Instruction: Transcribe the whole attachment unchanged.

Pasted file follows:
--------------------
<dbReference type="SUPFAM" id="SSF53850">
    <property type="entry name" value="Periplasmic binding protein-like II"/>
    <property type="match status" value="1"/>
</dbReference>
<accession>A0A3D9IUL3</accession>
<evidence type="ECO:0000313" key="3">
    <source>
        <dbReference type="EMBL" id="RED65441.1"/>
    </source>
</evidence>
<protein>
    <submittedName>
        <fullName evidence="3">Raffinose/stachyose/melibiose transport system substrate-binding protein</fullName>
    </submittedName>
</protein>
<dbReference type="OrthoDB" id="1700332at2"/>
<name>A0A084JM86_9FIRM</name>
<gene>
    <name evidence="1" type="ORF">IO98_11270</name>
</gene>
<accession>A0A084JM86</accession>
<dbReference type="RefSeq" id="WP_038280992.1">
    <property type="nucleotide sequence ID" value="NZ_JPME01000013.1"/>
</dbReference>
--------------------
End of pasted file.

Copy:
<dbReference type="SUPFAM" id="SSF53850">
    <property type="entry name" value="Periplasmic binding protein-like II"/>
    <property type="match status" value="1"/>
</dbReference>
<accession>A0A3D9IUL3</accession>
<evidence type="ECO:0000313" key="3">
    <source>
        <dbReference type="EMBL" id="RED65441.1"/>
    </source>
</evidence>
<protein>
    <submittedName>
        <fullName evidence="3">Raffinose/stachyose/melibiose transport system substrate-binding protein</fullName>
    </submittedName>
</protein>
<dbReference type="OrthoDB" id="1700332at2"/>
<name>A0A084JM86_9FIRM</name>
<gene>
    <name evidence="1" type="ORF">IO98_11270</name>
</gene>
<accession>A0A084JM86</accession>
<dbReference type="RefSeq" id="WP_038280992.1">
    <property type="nucleotide sequence ID" value="NZ_JPME01000013.1"/>
</dbReference>